Is Tai Chi really difficult to practice? What is the hardest part to learn?

Is Tai Chi really difficult to practice? What is the hardest part to learn? The principles and techniques of Tai Chi are clearly and plainly explained in ancient boxing manuals, indicating that there are no secrets yet to be revealed or uncovered. Previous so-called “decryptions” of Tai Chi were nothing more than empty boasts, attention-seeking gimmicks, or even frauds.

Ancient Tai Chi manuals clearly state that all movements in Tai Chi are formed in response to the opponent’s actions, thus lacking the fancy, bizarre, and complex proactive skills found in some external martial arts. In this sense, Tai Chi is actually simple and easy to learn. However, even the simplest actions can be challenging. For example, who can’t walk? Everyone thinks walking is simple, but tightrope walking is essentially walking. How many people in the world can walk on a tightrope hundreds of meters high above a canyon? Hence, walking also involves difficulty and tricks.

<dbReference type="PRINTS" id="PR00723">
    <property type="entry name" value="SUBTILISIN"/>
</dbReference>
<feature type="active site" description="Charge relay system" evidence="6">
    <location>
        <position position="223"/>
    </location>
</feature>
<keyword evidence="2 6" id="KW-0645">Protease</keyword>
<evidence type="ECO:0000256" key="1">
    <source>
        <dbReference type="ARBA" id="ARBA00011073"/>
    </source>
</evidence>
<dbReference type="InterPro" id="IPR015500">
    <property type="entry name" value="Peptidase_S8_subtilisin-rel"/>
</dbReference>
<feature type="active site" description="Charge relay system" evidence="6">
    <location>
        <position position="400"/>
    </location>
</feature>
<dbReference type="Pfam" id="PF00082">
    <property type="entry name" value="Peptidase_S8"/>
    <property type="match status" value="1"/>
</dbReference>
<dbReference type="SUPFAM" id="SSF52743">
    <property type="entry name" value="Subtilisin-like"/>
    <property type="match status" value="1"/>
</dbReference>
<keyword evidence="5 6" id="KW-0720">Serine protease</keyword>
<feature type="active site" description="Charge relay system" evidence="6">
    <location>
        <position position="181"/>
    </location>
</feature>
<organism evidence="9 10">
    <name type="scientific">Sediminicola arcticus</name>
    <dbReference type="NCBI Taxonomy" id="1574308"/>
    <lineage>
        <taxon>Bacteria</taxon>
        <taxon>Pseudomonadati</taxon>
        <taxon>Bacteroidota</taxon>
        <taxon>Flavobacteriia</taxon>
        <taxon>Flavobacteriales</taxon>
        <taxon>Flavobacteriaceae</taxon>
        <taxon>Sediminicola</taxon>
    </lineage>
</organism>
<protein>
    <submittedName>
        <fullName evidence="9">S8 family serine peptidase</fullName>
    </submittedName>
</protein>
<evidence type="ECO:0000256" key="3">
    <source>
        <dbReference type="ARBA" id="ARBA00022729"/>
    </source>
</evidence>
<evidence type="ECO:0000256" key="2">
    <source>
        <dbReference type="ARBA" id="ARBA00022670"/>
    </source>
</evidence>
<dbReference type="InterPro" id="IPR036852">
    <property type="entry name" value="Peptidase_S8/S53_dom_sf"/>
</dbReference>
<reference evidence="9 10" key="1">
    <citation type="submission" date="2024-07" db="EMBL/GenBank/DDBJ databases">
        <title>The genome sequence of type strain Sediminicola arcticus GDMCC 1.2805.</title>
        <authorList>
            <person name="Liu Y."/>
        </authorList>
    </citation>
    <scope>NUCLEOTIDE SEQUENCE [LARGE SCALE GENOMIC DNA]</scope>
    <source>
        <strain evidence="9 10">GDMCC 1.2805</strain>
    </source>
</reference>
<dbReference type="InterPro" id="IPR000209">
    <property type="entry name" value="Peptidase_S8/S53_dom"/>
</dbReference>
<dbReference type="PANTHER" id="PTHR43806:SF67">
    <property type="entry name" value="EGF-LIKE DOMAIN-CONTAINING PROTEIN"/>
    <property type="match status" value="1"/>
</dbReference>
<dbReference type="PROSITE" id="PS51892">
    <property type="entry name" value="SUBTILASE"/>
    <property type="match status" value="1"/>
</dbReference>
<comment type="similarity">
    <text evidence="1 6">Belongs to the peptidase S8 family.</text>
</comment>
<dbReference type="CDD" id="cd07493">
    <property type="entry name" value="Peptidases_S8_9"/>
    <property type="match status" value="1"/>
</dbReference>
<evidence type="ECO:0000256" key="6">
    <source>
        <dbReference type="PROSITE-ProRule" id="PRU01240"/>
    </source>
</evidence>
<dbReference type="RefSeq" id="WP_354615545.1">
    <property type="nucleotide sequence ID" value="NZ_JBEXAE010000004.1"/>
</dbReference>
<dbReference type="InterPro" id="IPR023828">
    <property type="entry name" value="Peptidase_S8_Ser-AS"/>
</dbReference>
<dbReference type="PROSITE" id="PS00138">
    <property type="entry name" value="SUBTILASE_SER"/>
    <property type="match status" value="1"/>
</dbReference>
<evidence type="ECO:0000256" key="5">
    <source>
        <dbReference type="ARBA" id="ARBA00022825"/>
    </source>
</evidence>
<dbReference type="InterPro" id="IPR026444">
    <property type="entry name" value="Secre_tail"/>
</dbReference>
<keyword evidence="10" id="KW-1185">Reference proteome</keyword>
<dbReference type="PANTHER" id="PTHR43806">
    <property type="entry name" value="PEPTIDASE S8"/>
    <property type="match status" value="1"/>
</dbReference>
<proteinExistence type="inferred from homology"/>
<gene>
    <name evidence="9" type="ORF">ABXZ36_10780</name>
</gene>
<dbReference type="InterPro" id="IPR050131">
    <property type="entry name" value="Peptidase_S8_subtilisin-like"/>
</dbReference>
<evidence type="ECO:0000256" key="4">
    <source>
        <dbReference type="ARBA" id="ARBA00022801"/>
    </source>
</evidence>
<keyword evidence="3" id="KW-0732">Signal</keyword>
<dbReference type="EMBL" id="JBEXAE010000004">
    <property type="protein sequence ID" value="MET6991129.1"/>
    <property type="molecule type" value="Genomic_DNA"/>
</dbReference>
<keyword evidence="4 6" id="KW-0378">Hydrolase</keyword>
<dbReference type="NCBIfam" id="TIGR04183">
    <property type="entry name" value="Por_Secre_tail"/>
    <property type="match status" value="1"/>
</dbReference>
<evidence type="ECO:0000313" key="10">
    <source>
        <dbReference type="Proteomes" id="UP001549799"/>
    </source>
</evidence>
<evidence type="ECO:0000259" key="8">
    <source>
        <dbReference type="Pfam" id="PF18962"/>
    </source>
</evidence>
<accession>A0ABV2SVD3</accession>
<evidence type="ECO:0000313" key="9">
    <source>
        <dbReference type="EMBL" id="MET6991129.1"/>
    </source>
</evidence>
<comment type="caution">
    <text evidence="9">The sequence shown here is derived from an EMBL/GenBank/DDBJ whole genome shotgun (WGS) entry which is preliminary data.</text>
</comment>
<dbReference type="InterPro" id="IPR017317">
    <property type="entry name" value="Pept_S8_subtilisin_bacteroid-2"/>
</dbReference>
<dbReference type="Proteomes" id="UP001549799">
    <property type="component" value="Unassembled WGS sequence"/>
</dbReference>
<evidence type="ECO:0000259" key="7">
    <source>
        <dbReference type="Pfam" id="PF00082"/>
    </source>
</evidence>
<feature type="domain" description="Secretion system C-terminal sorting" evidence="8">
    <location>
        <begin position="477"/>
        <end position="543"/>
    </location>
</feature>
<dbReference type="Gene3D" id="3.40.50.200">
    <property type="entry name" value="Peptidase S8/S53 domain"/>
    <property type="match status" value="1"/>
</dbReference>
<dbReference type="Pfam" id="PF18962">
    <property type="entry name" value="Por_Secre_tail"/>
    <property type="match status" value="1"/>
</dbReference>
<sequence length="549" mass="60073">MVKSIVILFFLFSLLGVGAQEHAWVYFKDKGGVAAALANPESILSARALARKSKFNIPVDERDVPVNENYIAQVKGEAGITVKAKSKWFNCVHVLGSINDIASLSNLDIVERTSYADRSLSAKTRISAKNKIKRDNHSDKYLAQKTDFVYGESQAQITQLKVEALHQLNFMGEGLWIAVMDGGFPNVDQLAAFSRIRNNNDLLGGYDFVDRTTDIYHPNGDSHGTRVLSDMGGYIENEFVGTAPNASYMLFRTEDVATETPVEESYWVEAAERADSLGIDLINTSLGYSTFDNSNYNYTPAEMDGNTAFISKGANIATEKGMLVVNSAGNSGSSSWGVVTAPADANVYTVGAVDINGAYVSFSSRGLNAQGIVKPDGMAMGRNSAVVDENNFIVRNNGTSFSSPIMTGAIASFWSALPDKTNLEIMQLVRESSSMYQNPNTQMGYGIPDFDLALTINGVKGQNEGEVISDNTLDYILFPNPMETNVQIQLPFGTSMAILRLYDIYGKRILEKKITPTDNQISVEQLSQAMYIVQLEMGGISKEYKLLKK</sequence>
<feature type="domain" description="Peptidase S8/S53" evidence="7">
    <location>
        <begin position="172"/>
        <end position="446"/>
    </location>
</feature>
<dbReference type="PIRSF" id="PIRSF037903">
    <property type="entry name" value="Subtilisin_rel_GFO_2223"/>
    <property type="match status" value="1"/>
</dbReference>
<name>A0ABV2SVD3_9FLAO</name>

Indeed, no matter how clear and straightforward the principles and techniques of any skill in the world, learning it involves difficulty and tricks; mastering any skill to a high level is even more challenging. Learning Tai Chi is naturally difficult and requires tricks, and for the average person, the difficulty can be quite substantial, even insurmountable for some, hence the saying, “Many practice, but few succeed.” Can this situation be changed? Of course.

As Mr. Yang Chengfu said in “The Application of Tai Chi Boxing,” with proper guidance, one can “become proficient in one year and practice well in five years.” Famous modern Tai Chi masters Pu Bingru and Zheng Manqing were disciples of Mr. Yang Chengfu from the time he arrived in Shanghai until his death, a period of no more than five years.

Thus, those who say “Tai Chi takes ten years to master” are surely outsiders to Tai Chi or those who have a superficial understanding and speak without true knowledge.